Uzbek-Turkish relations are growing, developing and progressing in all areas

July 23 — “Uzbekistan's embassy in Turkey introduced magazines on July 22 in a bid to boost bilateral ties between the two countries. The embassy presented "New Uzbekistan" magazine in Turkish and "New Turkey" magazinein the Uzbek language, aiming for them to become a "guide" for businesspeople for "illuminating" their activities in both countries, Uzbek Ambassador to Turkey Alisher Agzamhadjaev said in a speech at a hotel in them capital, Ankara.” READ MORE:

Where Wall Street Meets Tashkent: Amid Reforms At Home, Uzbek Officials Make Their Pitch To Investors In New York

Uzbekistan could be an attractive investment destination for U.S. investors and companies because it has a large, young, and growing population, substantial natural resources such as gas and gold, and straddles the so-called Silk Road between China and Europe

July 24 — “After a quarter-century under Islam Karimov, whose repressive rule brought a strong measure of economic isolation, Uzbekistan is taking steps to open its economy to foreign investment. The latest step took senior officials of the Central Asian country to New York City, where they outlined their economic reform agenda to some of the biggest names on Wall Street at a private Manhattan club.” READ MORE:


The 3 keys to peace in Afghanistan

The Taliban’s objective at the moment does not seem to be state collapse but monopolizing power, allowing them to reconfigure the state within the framework of a Sharia-based Islamic Emirate

July 21 — “As U.S. negotiators finalize the terms of a settlement deal with the Taliban, several profound disagreements and contradictions are set to make winning Afghan peace as difficult as winning the war. Unfortunately, the unvarnished reality in Afghanistan is that the Taliban is winning. The group’s current “fight and talk” strategy is meant not only to kill but also to shape the political environment in its favor.” READ MORE:

Peace for Afghanistan: How to Reintegrate Taliban Fighters?

The lack of employment opportunities makes Afghans particularly prone to recruitment by extremist organizations

July 23 — “Amid the possibility of a deal between the Taliban, the United States, and the government of Afghanistan, experts warn that if fighters are not reintegrated back into Afghan society properly they could pose a significant risk to lasting peace in the region. Although Taliban fighters only make up two percent of the 3.2 million displaced people in Afghanistan needing to be reintegrated, they have the potential to be peace enablers or spoilers, according to a report by Dean Piedmont for Creative Associates International, which was released on Tuesday.” READ MORE:

Afghanistan peace talks: U.S. pushes toward “face-saving way out"

The Taliban controls more territory than at any time since the 9/11 attacks and it seeks what it has always sought: to fully control Afghanistan as a one-party state, CIA’s former deputy director says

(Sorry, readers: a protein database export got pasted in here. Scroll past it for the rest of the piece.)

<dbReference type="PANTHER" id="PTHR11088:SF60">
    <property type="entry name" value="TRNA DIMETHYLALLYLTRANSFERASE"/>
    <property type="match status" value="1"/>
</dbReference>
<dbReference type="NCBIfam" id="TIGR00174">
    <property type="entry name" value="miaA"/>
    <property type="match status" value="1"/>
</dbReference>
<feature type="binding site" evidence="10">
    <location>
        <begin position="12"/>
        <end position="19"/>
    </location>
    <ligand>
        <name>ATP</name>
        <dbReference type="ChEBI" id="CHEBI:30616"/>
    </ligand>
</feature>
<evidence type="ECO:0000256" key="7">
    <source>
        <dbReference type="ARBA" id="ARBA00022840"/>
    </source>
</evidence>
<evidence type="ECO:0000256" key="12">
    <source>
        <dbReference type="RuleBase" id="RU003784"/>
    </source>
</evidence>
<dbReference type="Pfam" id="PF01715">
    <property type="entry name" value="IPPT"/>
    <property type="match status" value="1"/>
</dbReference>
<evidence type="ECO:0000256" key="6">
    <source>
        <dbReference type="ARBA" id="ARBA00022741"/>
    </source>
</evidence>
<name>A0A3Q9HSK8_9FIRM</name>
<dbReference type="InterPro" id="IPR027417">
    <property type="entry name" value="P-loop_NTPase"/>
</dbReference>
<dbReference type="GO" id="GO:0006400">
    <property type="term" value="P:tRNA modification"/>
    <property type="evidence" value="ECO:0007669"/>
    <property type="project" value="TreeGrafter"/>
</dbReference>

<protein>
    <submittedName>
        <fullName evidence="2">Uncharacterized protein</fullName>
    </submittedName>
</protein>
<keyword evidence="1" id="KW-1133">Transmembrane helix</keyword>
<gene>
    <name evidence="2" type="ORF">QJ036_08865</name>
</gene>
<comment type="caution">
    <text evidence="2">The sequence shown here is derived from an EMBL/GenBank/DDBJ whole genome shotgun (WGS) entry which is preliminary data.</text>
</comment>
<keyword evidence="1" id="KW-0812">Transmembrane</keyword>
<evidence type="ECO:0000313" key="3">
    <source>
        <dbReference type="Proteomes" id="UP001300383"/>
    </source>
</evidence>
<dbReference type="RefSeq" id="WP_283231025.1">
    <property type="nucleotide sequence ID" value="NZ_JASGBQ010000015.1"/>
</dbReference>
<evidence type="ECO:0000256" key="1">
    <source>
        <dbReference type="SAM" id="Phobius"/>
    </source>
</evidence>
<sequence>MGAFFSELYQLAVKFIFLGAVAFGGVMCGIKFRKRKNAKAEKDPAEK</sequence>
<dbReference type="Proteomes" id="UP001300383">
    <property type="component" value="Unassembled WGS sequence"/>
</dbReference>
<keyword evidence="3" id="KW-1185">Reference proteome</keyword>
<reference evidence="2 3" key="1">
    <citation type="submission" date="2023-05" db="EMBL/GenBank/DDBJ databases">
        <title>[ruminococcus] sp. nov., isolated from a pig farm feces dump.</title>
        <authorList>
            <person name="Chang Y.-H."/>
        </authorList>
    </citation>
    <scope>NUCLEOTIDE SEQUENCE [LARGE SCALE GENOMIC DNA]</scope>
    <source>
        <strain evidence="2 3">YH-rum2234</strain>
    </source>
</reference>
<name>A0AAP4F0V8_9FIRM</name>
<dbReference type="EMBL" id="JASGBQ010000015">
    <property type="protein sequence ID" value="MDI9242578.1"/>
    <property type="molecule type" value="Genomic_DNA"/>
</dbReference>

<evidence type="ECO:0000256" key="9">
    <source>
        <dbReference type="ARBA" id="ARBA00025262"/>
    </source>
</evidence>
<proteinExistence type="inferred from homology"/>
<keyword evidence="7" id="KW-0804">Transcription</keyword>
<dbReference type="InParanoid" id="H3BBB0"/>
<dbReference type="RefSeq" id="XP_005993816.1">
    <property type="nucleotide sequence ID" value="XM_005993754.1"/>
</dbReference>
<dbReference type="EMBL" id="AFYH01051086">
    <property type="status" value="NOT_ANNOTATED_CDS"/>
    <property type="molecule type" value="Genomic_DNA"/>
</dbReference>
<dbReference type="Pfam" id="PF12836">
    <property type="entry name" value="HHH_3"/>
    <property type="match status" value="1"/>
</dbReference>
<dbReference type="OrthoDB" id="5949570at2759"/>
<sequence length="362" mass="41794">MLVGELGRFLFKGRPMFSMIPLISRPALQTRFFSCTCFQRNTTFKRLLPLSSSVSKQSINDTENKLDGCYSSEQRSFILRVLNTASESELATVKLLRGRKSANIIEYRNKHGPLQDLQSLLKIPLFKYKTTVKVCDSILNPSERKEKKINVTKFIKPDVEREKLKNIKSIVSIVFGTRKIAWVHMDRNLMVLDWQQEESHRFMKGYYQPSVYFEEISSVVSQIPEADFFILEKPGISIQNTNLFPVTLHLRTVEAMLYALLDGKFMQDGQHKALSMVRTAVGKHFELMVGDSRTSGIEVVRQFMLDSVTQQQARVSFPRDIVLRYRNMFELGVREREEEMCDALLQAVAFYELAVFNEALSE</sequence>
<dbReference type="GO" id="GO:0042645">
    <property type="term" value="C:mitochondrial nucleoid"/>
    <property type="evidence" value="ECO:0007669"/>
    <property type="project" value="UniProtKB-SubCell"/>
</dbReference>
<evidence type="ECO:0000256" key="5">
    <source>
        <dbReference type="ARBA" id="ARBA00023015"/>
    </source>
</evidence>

July 26 — “The ongoing negotiations between the U.S. and the Taliban are a “charade” designed simply to provide the U.S. a “face-saving way out of Afghanistan,” former CIA deputy director Michael Morell tells Axios. Why it matters: The Trump administration wants to move quickly toward a deal to end the war in Afghanistan. But Morell, who now hosts the Intelligence Matters podcast, is one of several experts and former officials warning that such a deal won’t secure peace.” READ MORE:


Climate Change: An Omitted Security Threat in Central Asia

The people of Central Asia countries are among those suffering directly from the effects of climate change

July 22 — “Central Asian countries have a long list of potential security challenges: economic recession, the return of foreign fighters from Syria and Iraq, ethnic and political violence, and the spillover of the conflict in Afghanistan. This list is not exhaustive, and over the years it has only increased in length. Most recently, scholars and policymakers have also emphasized the increased Chinese presence in the region, the crisis in Xinjiang, and imminent transitions of power in countries of the region as potential causes of instability. Frustratingly, discussions on Eurasian security often omit another growing threat: climate change.” READ MORE:

Russia's Strategic Economic Projects in the Caspian: Reality and Perspectives

Russia is not fully utilizing the economic potential of its Caspian regions, given the importance of the Caspian Sea in Eurasian trade flows

July 22 — “Russia’s minister of North Caucasus Affairs Sergey Chebotarev recently stated that Russia’s ports in the Caspian and Black Seas will become hubs in a new transport corridor, providing an alternative to the current transport corridor through the South Caucasus. In April, presidential adviser Igor Levitin underlined the necessity of transport projects in the Caspian Sea, aiming to connect Russia’s North and the South transportation links. The Russian government has recently announced several ambitious projects in the Caspian, designed to improve Russia’s strategic and economic presence in the region.” READ MORE: